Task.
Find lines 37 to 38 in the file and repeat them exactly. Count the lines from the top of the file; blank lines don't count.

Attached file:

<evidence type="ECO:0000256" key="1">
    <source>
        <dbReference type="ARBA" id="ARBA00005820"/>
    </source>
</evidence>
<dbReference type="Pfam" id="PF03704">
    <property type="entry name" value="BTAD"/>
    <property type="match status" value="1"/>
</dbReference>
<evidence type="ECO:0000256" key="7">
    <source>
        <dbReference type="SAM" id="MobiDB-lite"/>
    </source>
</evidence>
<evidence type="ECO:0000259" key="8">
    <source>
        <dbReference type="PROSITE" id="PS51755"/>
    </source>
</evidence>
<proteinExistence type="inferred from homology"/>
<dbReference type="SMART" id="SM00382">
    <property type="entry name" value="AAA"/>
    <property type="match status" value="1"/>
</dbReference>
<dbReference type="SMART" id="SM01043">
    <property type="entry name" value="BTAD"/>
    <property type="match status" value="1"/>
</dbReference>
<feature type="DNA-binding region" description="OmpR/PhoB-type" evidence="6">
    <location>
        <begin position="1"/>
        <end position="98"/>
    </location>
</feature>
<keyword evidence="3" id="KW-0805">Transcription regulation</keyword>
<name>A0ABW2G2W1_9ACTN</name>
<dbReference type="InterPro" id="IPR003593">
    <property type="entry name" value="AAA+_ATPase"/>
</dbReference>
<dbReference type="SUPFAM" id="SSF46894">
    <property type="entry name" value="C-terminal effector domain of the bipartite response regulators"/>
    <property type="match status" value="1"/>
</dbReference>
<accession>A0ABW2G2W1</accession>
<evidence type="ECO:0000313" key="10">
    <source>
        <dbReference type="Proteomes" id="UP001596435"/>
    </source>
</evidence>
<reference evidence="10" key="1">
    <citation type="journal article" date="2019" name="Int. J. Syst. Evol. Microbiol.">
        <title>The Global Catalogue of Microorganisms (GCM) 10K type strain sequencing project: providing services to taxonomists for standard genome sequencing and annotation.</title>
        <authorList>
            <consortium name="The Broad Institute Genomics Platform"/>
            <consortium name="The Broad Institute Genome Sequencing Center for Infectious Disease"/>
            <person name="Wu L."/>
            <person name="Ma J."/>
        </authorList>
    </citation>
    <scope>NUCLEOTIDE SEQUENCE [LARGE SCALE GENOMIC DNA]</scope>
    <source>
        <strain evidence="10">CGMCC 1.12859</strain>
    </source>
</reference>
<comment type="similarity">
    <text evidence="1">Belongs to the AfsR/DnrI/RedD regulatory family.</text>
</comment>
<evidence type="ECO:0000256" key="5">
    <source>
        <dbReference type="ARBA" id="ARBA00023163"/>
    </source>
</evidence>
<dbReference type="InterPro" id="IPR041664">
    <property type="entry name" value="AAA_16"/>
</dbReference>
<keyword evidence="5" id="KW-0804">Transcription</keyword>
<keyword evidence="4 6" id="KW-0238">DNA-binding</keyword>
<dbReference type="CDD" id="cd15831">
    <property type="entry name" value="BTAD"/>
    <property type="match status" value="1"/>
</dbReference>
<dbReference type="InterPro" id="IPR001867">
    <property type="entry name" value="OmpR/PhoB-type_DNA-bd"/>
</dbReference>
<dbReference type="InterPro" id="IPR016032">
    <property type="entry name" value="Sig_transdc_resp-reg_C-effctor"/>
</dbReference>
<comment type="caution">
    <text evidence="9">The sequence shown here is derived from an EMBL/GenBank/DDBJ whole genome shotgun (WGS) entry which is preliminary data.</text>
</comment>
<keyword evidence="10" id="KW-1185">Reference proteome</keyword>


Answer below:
<dbReference type="InterPro" id="IPR003593">
    <property type="entry name" value="AAA+_ATPase"/>